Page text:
By Patrick Edelmann
Patrick Edelmann, president of Edelweis, on how to apply lean management.
Landscaping emphasises and complements the grandeur of a building or green space. When well planned, designed and executed, landscaping translates into a long term value added investment.
A successful landscaping project is harmoniously balanced with the surrounding elements, increasing in value and improving over time. It sets the tone and helps creates that all-important first impression.
The principle of landscaping itself is to benefit the environment. The utilisation of plants helps decrease pollution and dust and enhances the quality of life of its users by creating a visually stimulating and pleasant environment.
Landscape design may address environmental concerns by integrating sustainable development at different stages, resulting in a cost-effective solution for both client and builder.
Sustainable development affects the environment, the use of human resources, and feasible economic savings.
Initial planning stages in landscaping present numerous opportunities to integrate sustainable development: evaluation and utilisation of existing elements; choice of materials according to transportation and environmental transformation impact; plant selection according to climate and available water resources; incorporating foundation and building elements creating landscape protection in rare yet powerful weather systems; planning for the long-term evolution of a landscape design.
Tight coordination among the various parties involved is fundamental to prevent waste of time and money during the construction stage. The utilisation of techniques such as work method optimisation and equipment use help achieve sustainable development objectives.
Landscaping is a constantly evolving market. Keeping up to date with recent technological and equipment innovations provides the builder with the proper tools required to improve on delays, costs, environmental impact, and to evaluate the investment return on equipment costs.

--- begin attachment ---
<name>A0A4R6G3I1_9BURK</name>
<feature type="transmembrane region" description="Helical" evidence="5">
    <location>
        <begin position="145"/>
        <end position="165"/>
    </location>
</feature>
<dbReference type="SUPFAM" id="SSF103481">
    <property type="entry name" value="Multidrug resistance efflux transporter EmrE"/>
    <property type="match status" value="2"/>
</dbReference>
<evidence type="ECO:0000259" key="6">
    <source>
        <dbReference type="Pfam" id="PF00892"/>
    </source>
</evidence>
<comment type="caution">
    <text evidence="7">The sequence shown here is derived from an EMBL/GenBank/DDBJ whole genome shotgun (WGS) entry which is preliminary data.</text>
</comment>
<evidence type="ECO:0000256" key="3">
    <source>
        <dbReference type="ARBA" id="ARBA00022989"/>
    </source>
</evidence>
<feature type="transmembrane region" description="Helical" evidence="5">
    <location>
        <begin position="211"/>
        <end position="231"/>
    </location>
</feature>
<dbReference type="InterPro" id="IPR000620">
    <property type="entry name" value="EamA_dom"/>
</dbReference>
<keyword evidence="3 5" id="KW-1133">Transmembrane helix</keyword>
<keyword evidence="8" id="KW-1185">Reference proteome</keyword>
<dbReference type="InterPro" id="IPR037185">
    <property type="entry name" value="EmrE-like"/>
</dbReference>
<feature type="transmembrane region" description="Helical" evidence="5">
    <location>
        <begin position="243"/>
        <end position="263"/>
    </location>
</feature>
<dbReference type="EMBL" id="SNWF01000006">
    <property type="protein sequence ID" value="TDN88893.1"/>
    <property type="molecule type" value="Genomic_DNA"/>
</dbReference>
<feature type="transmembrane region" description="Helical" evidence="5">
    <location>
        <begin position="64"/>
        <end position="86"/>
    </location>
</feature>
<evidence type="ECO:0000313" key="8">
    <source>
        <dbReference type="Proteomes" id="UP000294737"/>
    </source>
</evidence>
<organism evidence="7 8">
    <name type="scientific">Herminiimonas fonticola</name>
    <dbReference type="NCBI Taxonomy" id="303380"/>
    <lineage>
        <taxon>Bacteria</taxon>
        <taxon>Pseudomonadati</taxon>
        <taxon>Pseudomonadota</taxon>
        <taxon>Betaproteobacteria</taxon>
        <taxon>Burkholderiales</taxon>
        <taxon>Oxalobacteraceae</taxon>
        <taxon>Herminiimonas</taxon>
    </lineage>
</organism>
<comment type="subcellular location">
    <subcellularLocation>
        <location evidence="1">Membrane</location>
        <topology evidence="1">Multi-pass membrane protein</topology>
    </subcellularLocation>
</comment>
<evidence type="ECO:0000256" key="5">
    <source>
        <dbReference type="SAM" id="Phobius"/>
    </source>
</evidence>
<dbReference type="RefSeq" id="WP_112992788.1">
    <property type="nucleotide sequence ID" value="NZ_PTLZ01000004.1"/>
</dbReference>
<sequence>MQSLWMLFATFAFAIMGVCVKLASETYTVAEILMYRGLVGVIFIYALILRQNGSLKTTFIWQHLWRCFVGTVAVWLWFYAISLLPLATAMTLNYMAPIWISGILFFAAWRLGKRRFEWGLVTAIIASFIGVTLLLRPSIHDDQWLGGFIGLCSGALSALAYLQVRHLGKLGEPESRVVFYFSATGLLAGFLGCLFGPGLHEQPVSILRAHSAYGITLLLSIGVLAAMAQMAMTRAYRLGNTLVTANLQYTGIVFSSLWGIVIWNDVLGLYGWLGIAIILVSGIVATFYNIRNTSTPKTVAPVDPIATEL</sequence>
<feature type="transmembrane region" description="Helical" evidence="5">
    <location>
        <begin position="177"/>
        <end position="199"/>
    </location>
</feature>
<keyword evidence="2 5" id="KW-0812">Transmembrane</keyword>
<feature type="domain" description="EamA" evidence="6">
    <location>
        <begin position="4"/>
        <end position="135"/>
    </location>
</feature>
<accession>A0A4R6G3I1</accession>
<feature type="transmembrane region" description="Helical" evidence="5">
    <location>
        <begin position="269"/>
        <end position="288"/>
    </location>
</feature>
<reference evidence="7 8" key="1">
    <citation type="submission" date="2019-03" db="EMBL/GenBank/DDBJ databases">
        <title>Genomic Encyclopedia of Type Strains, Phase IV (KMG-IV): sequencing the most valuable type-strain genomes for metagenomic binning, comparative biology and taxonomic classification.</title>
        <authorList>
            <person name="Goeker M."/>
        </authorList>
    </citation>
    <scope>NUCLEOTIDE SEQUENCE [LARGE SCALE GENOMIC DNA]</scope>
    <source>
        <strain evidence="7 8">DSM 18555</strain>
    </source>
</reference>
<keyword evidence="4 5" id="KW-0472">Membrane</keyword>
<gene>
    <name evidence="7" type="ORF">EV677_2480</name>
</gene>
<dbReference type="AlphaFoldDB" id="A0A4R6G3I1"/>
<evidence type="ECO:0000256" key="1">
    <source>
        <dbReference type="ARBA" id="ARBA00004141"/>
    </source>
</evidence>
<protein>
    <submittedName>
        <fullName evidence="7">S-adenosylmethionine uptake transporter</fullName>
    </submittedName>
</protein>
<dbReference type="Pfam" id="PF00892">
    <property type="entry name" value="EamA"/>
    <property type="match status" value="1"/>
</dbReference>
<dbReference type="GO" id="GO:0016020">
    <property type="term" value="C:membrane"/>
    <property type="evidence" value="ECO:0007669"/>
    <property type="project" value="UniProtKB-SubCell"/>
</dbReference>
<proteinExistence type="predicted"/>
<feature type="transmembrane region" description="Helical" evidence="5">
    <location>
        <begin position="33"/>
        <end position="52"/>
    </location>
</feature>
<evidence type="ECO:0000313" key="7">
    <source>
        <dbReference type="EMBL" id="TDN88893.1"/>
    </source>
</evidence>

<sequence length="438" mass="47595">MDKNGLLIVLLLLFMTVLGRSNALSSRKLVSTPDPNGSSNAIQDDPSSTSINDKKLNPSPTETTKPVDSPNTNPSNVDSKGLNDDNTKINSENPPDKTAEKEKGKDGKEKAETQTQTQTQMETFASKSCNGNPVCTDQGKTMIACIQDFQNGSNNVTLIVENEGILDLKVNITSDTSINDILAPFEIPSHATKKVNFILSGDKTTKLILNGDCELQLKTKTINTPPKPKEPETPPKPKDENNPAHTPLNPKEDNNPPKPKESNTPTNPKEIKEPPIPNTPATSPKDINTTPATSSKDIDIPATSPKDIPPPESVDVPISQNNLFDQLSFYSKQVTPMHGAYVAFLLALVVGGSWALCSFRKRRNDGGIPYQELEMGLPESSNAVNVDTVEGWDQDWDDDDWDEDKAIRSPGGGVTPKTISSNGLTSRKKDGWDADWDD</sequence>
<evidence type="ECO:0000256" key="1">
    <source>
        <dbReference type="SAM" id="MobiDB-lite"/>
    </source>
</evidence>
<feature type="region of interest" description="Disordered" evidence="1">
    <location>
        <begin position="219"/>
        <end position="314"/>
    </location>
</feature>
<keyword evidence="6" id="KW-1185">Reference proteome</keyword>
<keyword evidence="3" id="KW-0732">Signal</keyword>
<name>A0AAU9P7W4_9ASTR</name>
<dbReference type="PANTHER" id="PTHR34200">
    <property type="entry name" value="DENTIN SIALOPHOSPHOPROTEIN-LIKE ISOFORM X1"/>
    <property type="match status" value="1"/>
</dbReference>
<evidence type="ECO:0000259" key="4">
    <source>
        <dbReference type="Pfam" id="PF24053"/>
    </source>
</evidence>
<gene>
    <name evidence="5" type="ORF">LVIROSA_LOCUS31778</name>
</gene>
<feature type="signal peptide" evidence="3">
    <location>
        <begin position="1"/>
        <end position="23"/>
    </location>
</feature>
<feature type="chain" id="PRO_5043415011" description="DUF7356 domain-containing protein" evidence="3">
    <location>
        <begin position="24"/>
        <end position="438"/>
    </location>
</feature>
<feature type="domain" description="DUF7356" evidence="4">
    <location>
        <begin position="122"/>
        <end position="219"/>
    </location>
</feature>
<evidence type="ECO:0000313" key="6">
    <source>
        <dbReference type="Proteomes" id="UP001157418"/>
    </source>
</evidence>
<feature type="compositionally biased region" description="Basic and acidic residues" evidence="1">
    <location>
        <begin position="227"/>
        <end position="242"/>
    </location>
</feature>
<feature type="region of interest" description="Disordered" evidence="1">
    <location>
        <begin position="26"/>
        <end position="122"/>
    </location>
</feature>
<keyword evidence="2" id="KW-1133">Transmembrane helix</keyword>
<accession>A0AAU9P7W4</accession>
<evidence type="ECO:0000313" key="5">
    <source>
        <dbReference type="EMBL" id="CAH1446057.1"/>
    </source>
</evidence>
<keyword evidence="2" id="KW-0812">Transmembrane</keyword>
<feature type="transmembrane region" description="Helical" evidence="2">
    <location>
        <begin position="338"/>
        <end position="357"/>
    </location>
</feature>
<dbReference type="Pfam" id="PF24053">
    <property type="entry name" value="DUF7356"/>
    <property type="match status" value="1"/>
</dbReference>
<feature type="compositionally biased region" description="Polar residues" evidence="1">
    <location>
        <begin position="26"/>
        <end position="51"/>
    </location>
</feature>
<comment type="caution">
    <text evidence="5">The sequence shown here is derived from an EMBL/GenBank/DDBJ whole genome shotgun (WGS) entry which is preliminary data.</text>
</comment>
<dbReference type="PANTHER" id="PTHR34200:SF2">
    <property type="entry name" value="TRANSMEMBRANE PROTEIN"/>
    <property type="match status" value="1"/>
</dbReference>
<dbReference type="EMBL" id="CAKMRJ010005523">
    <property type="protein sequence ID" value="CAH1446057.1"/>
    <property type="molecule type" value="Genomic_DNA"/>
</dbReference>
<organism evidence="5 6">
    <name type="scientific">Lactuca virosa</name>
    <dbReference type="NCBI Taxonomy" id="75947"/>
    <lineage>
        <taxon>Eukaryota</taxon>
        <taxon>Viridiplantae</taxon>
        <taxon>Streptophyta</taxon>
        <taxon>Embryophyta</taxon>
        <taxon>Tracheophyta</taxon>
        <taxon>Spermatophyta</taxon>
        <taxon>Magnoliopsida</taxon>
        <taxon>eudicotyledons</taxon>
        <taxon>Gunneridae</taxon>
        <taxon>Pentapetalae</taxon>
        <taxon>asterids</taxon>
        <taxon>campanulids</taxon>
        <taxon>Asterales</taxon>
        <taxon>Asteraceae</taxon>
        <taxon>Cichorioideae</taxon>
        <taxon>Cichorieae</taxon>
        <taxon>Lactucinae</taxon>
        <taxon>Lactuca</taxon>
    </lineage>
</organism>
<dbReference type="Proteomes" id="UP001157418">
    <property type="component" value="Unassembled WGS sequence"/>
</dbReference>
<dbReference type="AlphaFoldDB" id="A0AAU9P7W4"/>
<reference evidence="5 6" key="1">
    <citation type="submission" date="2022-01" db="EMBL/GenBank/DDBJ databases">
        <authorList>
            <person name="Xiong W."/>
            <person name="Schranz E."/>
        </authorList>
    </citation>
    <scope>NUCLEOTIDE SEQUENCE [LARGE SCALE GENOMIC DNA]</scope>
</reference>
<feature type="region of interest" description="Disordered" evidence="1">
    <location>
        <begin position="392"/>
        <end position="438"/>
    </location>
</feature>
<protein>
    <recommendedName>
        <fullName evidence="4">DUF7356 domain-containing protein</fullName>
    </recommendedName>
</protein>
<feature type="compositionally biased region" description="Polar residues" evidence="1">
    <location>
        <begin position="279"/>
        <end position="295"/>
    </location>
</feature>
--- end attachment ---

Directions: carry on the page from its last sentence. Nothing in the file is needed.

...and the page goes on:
These strained economic times require budgetary tightening in all fields, hence the importance of applying cost-effective solutions without sacrificing final product quality.
The lean management (kaizen) concept is an organised method improvement assessment, application, and follow-up program within a company aimed at continual improvement.
‘'Lean'' is a production practice that considers the expenditure of resources for any goal other than the creation of value for the end customer to be wasteful, and thus a target for elimination. In simple terms: More value with less work.
"Kaizen'' is a daily activity. Its goal goes beyond simple productivity improvement. It is also a process which, when done correctly, humanises the workplace, eliminates strenuous work and teaches people how to perform experiments at work using the scientific method and how to learn to spot and eliminate waste in business.
People at all levels of an organisation can participate in Kaizen, from the CEO down, as well as external stakeholders when applicable. The Kaizen principle can be applied as a suggestion system, to individuals, and small or large groups.
A well integrated lean management structure can easily improve the bottom line from 15% to 25%, increasing productivity while improving employee work conditions and adhering to sustainable development practices.
In conclusion, landscaping, often considered secondary to building construction, is gaining in importance and popularity in building projects because it addresses current issues such as the environment, quality of life, and cost-return on investment.
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